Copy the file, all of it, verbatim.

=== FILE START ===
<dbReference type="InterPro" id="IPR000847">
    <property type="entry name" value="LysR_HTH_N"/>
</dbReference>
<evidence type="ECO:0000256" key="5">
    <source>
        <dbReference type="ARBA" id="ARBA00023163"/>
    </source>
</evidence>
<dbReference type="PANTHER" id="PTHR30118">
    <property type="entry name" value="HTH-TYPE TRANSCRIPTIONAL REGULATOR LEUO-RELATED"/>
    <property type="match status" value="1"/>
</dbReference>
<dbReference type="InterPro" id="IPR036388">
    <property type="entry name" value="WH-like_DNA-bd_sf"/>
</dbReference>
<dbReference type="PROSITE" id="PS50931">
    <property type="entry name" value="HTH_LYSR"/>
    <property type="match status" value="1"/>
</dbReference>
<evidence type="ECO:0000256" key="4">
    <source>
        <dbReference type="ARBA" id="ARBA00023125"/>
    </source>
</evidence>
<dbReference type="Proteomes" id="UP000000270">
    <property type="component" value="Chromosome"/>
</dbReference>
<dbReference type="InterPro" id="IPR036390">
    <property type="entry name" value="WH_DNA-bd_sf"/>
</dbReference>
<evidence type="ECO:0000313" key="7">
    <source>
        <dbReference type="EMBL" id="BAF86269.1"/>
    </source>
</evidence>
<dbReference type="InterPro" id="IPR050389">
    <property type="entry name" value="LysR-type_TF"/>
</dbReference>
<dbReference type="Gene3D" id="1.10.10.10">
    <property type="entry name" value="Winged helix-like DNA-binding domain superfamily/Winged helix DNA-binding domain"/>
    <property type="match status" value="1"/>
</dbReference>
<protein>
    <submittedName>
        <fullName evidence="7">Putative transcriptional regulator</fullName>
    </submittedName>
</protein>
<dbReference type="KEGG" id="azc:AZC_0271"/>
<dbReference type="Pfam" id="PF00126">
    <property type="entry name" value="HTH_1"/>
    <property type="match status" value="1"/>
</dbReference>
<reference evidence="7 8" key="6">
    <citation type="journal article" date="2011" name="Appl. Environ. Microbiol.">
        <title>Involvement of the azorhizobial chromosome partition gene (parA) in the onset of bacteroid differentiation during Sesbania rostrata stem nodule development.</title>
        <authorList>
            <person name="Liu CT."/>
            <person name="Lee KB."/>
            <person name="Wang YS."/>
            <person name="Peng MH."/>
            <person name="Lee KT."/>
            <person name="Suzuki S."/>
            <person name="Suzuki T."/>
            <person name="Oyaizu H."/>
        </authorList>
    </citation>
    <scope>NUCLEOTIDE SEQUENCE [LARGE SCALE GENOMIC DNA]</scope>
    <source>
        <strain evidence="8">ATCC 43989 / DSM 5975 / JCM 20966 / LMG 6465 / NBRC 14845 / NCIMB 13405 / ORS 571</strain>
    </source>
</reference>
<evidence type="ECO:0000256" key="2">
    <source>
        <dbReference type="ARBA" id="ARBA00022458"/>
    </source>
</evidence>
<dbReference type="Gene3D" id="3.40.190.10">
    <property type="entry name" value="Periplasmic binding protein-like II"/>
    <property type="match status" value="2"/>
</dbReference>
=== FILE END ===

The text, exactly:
<dbReference type="InterPro" id="IPR000847">
    <property type="entry name" value="LysR_HTH_N"/>
</dbReference>
<evidence type="ECO:0000256" key="5">
    <source>
        <dbReference type="ARBA" id="ARBA00023163"/>
    </source>
</evidence>
<dbReference type="PANTHER" id="PTHR30118">
    <property type="entry name" value="HTH-TYPE TRANSCRIPTIONAL REGULATOR LEUO-RELATED"/>
    <property type="match status" value="1"/>
</dbReference>
<dbReference type="InterPro" id="IPR036388">
    <property type="entry name" value="WH-like_DNA-bd_sf"/>
</dbReference>
<dbReference type="PROSITE" id="PS50931">
    <property type="entry name" value="HTH_LYSR"/>
    <property type="match status" value="1"/>
</dbReference>
<evidence type="ECO:0000256" key="4">
    <source>
        <dbReference type="ARBA" id="ARBA00023125"/>
    </source>
</evidence>
<dbReference type="Proteomes" id="UP000000270">
    <property type="component" value="Chromosome"/>
</dbReference>
<dbReference type="InterPro" id="IPR036390">
    <property type="entry name" value="WH_DNA-bd_sf"/>
</dbReference>
<evidence type="ECO:0000313" key="7">
    <source>
        <dbReference type="EMBL" id="BAF86269.1"/>
    </source>
</evidence>
<dbReference type="InterPro" id="IPR050389">
    <property type="entry name" value="LysR-type_TF"/>
</dbReference>
<dbReference type="Gene3D" id="1.10.10.10">
    <property type="entry name" value="Winged helix-like DNA-binding domain superfamily/Winged helix DNA-binding domain"/>
    <property type="match status" value="1"/>
</dbReference>
<protein>
    <submittedName>
        <fullName evidence="7">Putative transcriptional regulator</fullName>
    </submittedName>
</protein>
<dbReference type="KEGG" id="azc:AZC_0271"/>
<dbReference type="Pfam" id="PF00126">
    <property type="entry name" value="HTH_1"/>
    <property type="match status" value="1"/>
</dbReference>
<reference evidence="7 8" key="6">
    <citation type="journal article" date="2011" name="Appl. Environ. Microbiol.">
        <title>Involvement of the azorhizobial chromosome partition gene (parA) in the onset of bacteroid differentiation during Sesbania rostrata stem nodule development.</title>
        <authorList>
            <person name="Liu CT."/>
            <person name="Lee KB."/>
            <person name="Wang YS."/>
            <person name="Peng MH."/>
            <person name="Lee KT."/>
            <person name="Suzuki S."/>
            <person name="Suzuki T."/>
            <person name="Oyaizu H."/>
        </authorList>
    </citation>
    <scope>NUCLEOTIDE SEQUENCE [LARGE SCALE GENOMIC DNA]</scope>
    <source>
        <strain evidence="8">ATCC 43989 / DSM 5975 / JCM 20966 / LMG 6465 / NBRC 14845 / NCIMB 13405 / ORS 571</strain>
    </source>
</reference>
<evidence type="ECO:0000256" key="2">
    <source>
        <dbReference type="ARBA" id="ARBA00022458"/>
    </source>
</evidence>
<dbReference type="Gene3D" id="3.40.190.10">
    <property type="entry name" value="Periplasmic binding protein-like II"/>
    <property type="match status" value="2"/>
</dbReference>